For a lot of my life, I viewed college as an in-between step, a middle ground, if you will. It was a pit stop, a no man’s land, a waste of time. To me, college was the place you went to find your husband. It was the stepping stone from your parents’ house to your husband’s house. Nothing more, nothing less.
This backward and archaic opinion is through no fault but my own and is certainly not a reflection of my raising. My parents, both very educated people, pushed education and self-fulfillment upon my siblings and me. We were taught to be ambitious and to succeed in life. We were not taught to take the backseat or play second fiddle. We were not taught to settle.
I can’t exactly pin point where this mindset came from, but regardless, I had it, and when my very serious boyfriend broke up with me my senior year of college, I was destroyed. My world as I knew it came crashing down around me and I didn’t even know where to begin picking up the pieces. I was lost. I had assumed that we would get married after graduation and I would follow him to his military base. I’d forget about the classes I had taken, my thesis, and any career ambitions. I’d leave my diploma to collect dust in the attic and my college photos in a box at my parent’s house. I’d lose my last name and my identity all at the ripe old age of 21. But that didn’t happen. And thank God it didn’t. A month after my obligatory cap and gown pictures, I moved from D.C. to Florida to work on the presidential campaign. And I never looked back.
Through the devastation, I rebuilt. I found that I love working. I recognized that I’m independent. I finally realized that I am fully capable of taking care of myself. And you know what? I really love my last name. I’m not ready to get married. I’m not looking to be someone’s wife. Maybe someday I’ll want children, but that day is not today. I recognize that stay at home moms have the hardest job in the world, but that doesn’t mean that I have to be one. For years and years, I thought that all I wanted was to be someone’s wife. But now, that couldn’t be farther from the truth.
1. I’m Educated
I don’t mean this in an egotistical or self-important way, and I recognize that many people (women especially) feel uncomfortable acknowledging their own strengths, but the fact of the matter is that I’m intelligent. I went to a good college. I watch the news and read the paper and I’m knowledgeable in current events. I don’t want to spend my days vacuuming and dusting to the sound of Kathie Lee and Hoda in the background; I want to discuss global issues with my coworkers, not Barney with a 3-year-old.
2. I Enjoy Working
Sure, waking up early sucks some days and there are times when my boss irritates the hell out of me. I don’t always enjoy my commute and every now and then I want to bash my head against my desk. But that doesn’t mean that I don’t love working. That doesn’t mean that it doesn’t give me great fulfillment. That doesn’t mean that I would rather not be working. I wake up every day and know that I am going to accomplish something. I am going to push myself, I am going to test my limits, I am going to create something. I’m going to feel fulfilled. And only I can make that happen.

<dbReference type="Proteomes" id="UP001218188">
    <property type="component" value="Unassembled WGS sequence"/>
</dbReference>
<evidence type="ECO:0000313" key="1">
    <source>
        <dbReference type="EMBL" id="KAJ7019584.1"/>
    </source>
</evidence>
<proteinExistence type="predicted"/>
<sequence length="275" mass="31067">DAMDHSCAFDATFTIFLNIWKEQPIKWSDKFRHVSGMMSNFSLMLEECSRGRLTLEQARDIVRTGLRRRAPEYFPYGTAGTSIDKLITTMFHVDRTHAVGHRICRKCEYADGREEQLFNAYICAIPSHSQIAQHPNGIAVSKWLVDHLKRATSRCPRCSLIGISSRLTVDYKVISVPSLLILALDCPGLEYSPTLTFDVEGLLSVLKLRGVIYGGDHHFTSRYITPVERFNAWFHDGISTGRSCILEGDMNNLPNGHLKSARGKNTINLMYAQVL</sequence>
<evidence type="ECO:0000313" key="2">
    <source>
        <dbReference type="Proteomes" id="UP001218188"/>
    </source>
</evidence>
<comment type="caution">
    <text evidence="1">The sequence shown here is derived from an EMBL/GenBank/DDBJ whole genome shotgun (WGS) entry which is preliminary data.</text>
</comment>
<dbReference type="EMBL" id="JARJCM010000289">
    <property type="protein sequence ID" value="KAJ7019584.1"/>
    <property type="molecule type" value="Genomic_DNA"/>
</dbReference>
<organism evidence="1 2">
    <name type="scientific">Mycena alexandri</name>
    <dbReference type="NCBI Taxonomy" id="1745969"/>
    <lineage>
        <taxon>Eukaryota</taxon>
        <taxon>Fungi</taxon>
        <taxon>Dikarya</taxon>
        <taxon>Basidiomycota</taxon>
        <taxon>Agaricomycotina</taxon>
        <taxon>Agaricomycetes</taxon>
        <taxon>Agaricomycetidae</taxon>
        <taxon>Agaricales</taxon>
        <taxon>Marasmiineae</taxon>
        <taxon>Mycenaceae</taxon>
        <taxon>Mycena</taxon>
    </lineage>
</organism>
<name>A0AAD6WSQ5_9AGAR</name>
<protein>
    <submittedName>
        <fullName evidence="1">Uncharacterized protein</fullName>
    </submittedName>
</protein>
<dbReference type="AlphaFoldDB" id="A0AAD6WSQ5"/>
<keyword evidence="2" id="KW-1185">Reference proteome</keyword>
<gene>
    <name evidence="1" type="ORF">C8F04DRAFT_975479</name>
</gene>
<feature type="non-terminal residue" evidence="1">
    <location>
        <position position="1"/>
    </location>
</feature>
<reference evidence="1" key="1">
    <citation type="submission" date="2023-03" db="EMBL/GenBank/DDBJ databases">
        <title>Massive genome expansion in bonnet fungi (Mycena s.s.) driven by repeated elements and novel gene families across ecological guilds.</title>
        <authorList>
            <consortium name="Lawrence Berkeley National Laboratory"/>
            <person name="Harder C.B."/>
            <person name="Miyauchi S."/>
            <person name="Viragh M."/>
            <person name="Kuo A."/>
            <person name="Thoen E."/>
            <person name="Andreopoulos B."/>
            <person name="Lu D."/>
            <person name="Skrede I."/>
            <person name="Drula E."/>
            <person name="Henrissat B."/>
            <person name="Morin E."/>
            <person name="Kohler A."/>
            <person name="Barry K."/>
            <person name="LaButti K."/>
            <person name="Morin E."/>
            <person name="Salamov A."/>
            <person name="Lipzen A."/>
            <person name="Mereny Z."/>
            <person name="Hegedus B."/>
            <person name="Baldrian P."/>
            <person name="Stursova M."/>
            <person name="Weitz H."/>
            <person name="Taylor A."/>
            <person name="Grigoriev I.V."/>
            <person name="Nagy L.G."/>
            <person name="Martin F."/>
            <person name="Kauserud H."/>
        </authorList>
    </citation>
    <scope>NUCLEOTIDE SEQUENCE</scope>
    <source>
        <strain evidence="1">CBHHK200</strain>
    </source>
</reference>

3. I’m Independent
It took me a long time to realize that my happiness doesn’t depend on another person. But the wait was worth the realization and understanding that I am truly capable of being my own person. I don’t need someone to fulfill me and I certainly don’t need someone to support me financially. I get great satisfaction from paying my own bills and being on my own. I make my money and I get to spend it however I see fit. I pay for my apartment, I pay for my car, and if I want to treat myself to a pair of designer heels, there’s no one to tell me I can’t. I’m responsible for myself. And I like it that way.
4. I’m Not Ready For Children
A lot of my friends are having babies, and I’m truly happy for them. But I’m not ready for that yet. I enjoy going to happy hours after work and not having to worry about getting home to relieve the babysitter. I like that I can spend money on vacations rather than childcare. I enjoy staying up late watching reruns of The Office and not because I’m desperately trying to put down a teething two-year-old. I want to care about myself. I want to be selfish. I want to drink too many Margaritas on Friday and stay in bed all day Saturday. I want to spend the day at work without worrying about a call from school or finishing my project in time for Little League. I want to be a young professional. I want to concentrate on myself.
5. It Wouldn’t Make Me Happy
I’m at the age where a lot of my friends are getting married and having babies. And that’s wonderful for them – if that is truly what they want. But I know a lot of girls with advanced degrees who are going to Mommy and Me Yoga by day and crying themselves to sleep at night. Do some women love being stay at home moms? Absolutely. I was raised by one and I love her for it. My mom was hands on, involved with our schools, and coached our Little League Games. It made her happy. But it doesn’t make everyone happy. I fear that a lot of women I know are letting their degrees gather dust because they feel it is what society expects from them. They’re putting their own happiness on hold for the sake of their husband’s or their parents’ or society’s and that is wrong. I know that being a housewife would not make me happy, at least right now, and so it is not something I am seeking. I love my life. I’m happy. I enjoy being independent and I absolutely love working. I don’t want to be a housewife. And that’s okay.